), and population size (van Rossum et al. 2007
). In terms of research and development expenditure as a percentage of GDP, Sweden, Finland, Denmark, and Norway rank 2, 3, 9, and 17 in the world out of 34 nations measured (Organization for Economic Co-operation and Development 2008
). Other key contributors in hip fracture research identified in this study also ranked high in research spending as a percentage of GDP: the United States (7), Germany (8), and the United Kingdom (14). Population size does not appear to have been an important factor in our study, as most contributions came from medium-sized populations.
In addition, high-contributing countries such as the United Kingdom, Sweden, and Norway have national healthcare systems with resources such as national hip fracture registries to facilitate data collection—the Norwegian Hip Fracture Register (Gjertsen et al. 2008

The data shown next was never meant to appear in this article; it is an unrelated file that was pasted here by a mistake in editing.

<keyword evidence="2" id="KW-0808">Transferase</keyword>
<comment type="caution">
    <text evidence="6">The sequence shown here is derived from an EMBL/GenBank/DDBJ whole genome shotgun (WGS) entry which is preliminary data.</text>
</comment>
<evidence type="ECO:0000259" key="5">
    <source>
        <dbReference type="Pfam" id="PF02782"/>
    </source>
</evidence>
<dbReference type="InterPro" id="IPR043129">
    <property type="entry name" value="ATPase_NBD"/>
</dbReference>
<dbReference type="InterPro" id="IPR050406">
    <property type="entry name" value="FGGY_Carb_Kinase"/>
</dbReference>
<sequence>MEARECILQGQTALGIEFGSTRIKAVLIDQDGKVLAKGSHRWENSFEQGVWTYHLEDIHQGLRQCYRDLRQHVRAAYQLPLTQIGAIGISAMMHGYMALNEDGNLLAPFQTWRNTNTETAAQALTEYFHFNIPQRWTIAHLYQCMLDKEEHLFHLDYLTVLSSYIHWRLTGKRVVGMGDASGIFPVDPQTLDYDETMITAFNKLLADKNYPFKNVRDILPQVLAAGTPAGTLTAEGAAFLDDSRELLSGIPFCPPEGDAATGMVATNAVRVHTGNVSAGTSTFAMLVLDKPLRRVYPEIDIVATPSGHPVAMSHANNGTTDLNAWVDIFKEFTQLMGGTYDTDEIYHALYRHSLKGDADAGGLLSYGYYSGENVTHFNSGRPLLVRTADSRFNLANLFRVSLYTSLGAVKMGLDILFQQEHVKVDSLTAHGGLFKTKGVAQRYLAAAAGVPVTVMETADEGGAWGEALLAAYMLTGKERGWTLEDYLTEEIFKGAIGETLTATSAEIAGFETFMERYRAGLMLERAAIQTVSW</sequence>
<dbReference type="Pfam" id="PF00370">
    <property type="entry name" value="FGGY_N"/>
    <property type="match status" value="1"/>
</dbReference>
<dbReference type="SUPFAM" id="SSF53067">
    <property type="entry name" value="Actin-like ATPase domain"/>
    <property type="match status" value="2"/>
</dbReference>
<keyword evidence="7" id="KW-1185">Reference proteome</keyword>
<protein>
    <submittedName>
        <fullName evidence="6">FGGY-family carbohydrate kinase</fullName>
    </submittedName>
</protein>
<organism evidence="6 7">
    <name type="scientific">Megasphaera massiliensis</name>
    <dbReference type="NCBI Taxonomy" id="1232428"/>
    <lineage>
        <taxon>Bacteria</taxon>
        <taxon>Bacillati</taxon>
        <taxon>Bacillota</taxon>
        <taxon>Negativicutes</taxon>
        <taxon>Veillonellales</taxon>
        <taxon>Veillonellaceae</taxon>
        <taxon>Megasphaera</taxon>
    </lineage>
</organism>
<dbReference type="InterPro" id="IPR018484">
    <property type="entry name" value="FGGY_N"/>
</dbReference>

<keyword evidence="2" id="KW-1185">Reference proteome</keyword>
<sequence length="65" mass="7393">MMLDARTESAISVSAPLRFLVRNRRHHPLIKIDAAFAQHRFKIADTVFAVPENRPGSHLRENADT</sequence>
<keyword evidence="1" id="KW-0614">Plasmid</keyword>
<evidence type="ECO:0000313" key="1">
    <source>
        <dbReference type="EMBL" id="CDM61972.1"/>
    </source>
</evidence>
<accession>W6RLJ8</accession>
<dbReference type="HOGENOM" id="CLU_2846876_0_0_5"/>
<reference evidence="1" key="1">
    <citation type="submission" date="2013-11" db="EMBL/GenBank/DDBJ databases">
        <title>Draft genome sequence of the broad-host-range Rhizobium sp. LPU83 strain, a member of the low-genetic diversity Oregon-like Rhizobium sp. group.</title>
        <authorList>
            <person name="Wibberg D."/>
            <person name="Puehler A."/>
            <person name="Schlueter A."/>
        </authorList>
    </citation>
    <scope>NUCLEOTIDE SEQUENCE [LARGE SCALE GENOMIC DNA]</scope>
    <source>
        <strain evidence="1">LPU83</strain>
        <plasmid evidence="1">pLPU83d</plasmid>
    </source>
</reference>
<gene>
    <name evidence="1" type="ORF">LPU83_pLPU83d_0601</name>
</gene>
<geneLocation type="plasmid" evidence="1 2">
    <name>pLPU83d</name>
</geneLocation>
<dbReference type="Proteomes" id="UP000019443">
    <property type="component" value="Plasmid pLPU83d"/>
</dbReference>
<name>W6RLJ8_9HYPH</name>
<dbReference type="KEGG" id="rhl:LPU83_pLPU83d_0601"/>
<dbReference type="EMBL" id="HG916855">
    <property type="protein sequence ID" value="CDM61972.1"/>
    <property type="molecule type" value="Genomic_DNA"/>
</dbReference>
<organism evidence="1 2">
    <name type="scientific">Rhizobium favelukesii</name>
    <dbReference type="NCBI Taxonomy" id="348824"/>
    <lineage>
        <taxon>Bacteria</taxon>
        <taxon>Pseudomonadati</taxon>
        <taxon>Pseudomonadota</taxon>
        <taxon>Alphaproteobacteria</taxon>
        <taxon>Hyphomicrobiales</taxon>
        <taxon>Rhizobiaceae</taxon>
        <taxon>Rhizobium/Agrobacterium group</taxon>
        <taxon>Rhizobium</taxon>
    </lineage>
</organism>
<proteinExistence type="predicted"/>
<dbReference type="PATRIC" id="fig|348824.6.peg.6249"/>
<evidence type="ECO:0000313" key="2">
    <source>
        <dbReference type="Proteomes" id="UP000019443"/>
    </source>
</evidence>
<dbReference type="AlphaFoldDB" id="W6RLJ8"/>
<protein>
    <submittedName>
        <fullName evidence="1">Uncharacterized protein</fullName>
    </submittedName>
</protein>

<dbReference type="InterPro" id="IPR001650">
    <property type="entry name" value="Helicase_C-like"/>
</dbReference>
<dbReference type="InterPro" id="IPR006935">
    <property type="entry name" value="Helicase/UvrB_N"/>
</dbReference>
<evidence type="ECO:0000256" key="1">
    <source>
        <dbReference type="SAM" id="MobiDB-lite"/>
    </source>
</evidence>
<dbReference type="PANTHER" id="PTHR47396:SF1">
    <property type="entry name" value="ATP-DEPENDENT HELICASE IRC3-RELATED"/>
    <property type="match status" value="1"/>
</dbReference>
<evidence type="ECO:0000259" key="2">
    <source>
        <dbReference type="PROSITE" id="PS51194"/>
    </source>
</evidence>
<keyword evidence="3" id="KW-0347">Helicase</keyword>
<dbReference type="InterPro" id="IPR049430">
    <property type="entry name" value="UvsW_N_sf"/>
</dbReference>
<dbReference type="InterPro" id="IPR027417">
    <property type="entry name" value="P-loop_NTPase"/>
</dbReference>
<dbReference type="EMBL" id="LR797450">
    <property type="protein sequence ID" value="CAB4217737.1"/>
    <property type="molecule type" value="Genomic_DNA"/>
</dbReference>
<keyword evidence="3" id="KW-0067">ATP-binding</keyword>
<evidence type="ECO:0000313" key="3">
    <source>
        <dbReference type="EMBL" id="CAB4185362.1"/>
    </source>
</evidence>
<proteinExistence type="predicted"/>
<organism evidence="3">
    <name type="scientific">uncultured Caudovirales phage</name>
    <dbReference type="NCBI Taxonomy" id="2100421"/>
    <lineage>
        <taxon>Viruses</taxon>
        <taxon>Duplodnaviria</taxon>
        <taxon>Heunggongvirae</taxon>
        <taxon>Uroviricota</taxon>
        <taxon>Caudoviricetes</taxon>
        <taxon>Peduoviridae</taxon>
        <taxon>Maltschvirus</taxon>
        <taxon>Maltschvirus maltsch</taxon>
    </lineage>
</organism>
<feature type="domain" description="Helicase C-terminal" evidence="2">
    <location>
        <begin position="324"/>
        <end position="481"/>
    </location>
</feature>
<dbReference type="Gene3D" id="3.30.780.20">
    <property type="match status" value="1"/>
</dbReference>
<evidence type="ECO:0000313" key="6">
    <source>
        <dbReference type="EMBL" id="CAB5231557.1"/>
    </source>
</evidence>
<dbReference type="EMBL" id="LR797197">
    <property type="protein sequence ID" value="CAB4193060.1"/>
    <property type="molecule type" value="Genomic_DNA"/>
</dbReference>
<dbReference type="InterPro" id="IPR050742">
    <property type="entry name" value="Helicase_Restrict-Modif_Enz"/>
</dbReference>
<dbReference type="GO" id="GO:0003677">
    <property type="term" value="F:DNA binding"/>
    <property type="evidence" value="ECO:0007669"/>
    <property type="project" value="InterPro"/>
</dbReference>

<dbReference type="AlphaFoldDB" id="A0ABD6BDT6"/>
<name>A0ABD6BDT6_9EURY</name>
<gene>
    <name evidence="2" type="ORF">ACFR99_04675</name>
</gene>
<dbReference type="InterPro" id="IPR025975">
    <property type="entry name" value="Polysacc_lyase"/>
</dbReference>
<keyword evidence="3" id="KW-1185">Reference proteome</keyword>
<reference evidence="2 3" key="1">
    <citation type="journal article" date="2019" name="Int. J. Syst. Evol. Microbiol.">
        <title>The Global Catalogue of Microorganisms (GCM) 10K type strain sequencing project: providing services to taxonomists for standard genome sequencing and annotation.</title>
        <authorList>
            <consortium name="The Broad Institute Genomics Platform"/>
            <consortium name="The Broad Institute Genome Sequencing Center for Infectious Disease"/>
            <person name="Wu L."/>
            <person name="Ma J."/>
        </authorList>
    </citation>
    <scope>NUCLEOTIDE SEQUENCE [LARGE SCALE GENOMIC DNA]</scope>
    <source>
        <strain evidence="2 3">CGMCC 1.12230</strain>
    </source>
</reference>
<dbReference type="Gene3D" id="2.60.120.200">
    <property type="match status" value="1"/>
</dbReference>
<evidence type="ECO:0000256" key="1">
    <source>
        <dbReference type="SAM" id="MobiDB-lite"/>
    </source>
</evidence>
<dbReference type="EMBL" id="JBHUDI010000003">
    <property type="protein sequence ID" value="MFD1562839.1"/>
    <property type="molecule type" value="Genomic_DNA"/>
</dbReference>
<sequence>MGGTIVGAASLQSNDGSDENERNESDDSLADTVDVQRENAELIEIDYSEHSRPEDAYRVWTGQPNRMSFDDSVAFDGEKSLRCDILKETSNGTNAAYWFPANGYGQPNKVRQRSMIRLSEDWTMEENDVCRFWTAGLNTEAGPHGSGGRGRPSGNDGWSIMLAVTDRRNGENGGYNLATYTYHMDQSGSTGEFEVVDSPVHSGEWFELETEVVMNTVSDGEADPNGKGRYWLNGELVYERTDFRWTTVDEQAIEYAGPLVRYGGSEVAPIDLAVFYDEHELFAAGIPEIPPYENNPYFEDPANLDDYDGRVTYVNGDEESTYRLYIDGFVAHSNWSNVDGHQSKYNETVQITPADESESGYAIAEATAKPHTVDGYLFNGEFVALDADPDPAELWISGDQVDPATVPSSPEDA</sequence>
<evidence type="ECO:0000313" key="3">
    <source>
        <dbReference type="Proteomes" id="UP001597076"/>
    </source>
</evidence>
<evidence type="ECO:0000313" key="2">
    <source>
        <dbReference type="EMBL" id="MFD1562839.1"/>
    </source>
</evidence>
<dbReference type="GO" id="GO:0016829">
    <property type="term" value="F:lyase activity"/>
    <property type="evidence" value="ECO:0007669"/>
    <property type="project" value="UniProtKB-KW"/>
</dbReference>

), the National Hip Fracture Database in the United Kingdom (Currie et al. 2011
), and the Swedish RIKSHÖFT-SAHFE (Thorngren and Hommel 2008
). Scandinavian countries also have a unique personal identification number for all residents, which allows ease of access to healthcare information for clinical investigations. Many countries, including those in North America, lack this sort of national resource for accessing data and follow-up outcomes, which may have contributed to the lower contributions seen in the present study. These differences in funding, national healthcare resources and registries, and national regulations and standards can also explain the disparities in surgical trial output within Europe.